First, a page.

The American Freedom Law Center (AFLC) has joined forces with former Reagan administration officials to defend the well-known slogan, “Peace through Strength,” which was popularized by the former President as he led America to victory in the Cold War. The slogan is now in the midst of a trademark dispute that has engulfed Washington, D.C. As a result, several former friends and aides of Reagan are fighting – with AFLC’s legal assistance – to preserve the President’s legacy from a “fraudulent misrepresentation.”
Last year, the American Security Council Foundation (ASCF), a small policy organization based in Washington, D.C., trademarked the popular Reagan slogan in spite of its widespread usage. ASCF, whose operations have been nearly dormant for over two decades, subsequently threatened to sue any individual or organization that used the slogan without their express permission.
This past October, ASCF filed a federal lawsuit against the Center for Security Policy (CSP), a national security think tank headed by Frank Gaffney, the former Assistant Secretary of Defense for International Security Policy in the Reagan administration. CSP, through its agenda of promoting America as a force for maintaining peace and stability around the world, has used the slogan for years, as have many other organizations. Indeed, the United States Navy designated “Peace through Strength” as the official motto of the Nimitz-class aircraft carrier, the USS Ronald Reagan.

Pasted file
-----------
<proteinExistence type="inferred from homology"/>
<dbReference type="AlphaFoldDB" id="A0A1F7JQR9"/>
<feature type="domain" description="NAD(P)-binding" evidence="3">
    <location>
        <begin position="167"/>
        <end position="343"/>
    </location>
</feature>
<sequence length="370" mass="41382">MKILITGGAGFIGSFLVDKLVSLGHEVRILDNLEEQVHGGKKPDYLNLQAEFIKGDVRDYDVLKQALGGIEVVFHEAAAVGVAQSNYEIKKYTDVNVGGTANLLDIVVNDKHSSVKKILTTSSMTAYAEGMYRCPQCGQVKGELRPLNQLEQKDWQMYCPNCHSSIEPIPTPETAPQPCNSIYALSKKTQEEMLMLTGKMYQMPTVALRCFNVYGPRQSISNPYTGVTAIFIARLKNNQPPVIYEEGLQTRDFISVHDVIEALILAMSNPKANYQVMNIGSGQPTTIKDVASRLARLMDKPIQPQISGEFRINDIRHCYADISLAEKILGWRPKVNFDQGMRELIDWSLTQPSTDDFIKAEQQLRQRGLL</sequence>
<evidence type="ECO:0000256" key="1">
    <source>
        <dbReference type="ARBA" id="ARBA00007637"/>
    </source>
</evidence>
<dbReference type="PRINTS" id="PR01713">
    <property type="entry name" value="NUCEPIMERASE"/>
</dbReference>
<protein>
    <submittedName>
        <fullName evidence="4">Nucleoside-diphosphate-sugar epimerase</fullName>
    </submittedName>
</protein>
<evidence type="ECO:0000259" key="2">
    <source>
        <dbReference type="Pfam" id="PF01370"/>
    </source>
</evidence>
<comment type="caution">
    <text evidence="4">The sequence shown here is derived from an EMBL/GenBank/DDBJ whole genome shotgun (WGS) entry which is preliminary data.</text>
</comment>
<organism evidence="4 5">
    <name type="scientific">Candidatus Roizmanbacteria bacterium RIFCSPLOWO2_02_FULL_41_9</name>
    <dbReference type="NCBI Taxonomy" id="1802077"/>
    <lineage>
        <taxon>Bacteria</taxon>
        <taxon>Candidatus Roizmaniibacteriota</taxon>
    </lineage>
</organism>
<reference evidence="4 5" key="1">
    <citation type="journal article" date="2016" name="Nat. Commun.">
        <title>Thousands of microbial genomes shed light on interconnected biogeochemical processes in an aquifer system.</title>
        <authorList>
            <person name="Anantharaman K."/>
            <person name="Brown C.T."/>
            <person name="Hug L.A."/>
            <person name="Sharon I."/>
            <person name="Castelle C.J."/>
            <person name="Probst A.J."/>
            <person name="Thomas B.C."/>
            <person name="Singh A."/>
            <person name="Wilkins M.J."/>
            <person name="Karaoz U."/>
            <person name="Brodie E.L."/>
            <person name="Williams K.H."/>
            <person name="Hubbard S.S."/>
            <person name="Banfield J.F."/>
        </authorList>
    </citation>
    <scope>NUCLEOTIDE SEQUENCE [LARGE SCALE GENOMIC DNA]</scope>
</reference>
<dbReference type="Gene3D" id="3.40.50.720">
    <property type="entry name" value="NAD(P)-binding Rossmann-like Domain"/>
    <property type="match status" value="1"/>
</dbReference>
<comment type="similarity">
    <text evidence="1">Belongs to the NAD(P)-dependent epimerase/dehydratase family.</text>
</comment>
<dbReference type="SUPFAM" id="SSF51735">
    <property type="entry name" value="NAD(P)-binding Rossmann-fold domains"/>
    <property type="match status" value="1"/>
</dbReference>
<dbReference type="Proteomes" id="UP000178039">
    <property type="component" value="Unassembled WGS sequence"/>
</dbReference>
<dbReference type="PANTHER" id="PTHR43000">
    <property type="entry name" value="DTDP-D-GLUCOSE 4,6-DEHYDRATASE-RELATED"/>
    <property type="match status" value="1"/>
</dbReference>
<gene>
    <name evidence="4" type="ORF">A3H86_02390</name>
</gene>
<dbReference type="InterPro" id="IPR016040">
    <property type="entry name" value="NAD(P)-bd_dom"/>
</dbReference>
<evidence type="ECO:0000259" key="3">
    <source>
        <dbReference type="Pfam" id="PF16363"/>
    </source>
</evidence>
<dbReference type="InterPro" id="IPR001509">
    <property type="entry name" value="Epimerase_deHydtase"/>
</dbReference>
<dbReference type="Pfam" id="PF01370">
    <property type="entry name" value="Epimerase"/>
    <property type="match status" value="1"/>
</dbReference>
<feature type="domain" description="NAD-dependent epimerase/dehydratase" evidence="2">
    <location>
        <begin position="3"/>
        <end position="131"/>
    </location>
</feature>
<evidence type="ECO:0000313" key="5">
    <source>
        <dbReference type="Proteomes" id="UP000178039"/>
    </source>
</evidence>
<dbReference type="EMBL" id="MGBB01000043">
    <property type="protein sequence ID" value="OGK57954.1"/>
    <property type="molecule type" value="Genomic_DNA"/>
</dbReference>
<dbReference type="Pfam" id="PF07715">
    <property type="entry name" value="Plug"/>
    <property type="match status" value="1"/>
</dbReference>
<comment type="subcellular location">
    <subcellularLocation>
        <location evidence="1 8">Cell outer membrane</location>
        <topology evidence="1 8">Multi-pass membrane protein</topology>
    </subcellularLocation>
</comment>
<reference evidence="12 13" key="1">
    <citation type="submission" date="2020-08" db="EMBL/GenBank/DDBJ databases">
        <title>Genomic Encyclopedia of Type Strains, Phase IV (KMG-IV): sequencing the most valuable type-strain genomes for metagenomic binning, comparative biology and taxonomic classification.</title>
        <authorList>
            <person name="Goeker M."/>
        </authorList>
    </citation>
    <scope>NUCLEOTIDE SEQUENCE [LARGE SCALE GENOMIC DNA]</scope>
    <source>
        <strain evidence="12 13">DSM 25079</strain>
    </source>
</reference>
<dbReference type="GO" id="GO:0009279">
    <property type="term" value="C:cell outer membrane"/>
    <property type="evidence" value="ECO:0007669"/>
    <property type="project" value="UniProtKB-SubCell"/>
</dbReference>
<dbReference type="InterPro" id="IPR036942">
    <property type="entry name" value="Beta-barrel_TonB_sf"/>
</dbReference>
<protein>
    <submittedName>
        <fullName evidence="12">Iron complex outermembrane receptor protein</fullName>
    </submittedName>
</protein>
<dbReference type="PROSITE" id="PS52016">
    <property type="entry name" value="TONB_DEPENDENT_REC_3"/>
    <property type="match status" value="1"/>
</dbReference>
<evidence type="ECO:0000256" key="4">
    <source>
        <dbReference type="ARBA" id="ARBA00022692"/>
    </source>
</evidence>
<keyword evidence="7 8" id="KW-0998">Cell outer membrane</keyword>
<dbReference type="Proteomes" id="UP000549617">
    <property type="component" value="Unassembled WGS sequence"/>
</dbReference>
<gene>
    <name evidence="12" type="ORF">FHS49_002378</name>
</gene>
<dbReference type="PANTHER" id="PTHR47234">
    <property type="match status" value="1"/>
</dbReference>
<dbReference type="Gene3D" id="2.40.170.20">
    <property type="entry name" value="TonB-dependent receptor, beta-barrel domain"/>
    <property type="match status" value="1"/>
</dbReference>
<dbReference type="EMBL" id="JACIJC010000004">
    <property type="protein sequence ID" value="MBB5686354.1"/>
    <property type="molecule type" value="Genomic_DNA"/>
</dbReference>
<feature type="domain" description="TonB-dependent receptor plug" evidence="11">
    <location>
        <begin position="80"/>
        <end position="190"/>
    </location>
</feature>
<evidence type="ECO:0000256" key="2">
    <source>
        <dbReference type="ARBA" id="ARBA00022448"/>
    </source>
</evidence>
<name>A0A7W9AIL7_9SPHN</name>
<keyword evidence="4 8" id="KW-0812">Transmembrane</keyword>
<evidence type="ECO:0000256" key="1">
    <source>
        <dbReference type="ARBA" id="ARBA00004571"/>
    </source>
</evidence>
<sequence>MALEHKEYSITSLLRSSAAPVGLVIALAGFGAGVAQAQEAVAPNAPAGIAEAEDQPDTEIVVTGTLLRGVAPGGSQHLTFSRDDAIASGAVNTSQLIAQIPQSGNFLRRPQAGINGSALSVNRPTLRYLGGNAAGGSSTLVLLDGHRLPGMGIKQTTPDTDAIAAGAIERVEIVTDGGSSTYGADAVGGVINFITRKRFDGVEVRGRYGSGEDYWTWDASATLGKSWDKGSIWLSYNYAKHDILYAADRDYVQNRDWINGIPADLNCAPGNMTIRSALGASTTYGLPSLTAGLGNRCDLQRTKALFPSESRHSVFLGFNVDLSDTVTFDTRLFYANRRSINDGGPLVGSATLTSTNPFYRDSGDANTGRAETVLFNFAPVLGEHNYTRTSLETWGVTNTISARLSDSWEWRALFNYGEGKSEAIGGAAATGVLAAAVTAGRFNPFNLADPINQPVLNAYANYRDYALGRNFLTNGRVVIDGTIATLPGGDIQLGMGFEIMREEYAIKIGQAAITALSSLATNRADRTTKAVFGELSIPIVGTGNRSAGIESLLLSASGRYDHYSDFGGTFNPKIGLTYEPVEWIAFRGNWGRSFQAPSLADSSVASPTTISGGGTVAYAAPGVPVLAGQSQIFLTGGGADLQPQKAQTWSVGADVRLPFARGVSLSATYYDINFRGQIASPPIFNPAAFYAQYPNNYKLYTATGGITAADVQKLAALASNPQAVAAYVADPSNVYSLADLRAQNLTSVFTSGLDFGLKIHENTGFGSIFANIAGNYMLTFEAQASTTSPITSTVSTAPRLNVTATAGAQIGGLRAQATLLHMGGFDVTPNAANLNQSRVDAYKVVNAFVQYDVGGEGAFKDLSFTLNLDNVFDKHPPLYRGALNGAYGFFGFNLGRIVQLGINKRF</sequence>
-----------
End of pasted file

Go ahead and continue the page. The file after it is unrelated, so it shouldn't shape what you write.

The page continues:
This past week, AFLC, which is representing CSP, responded to ASCF’s lawsuit with counterclaims, asserting that ASCF has engaged in “a scheme of fraudulent misrepresentation” by making a “sworn statement” to the US Patent and Trademark Office (USPTO) that was “materially false.” Furthermore, AFLC asserted that ASCF acted in “bad faith” and “recklessly disregarded the facts,” and was “purposefully misrepresenting material facts to the USPTO” when it applied for the trademark.
AFLC Co-Founder and Senior Counsel David Yerushalmi, who also serves as CSP’s General Counsel, commented: “ASCF’s claim to a trademark is simply absurd. Under this claim, even the Republican Party would have to seek ASCF’s permission to identify “Peace through Strength” in its party platform. This slogan, which is now part of the history books, has no right to be trademarked by anyone, much less by an organization that is abusing President Reagan’s legacy for promotional purposes.”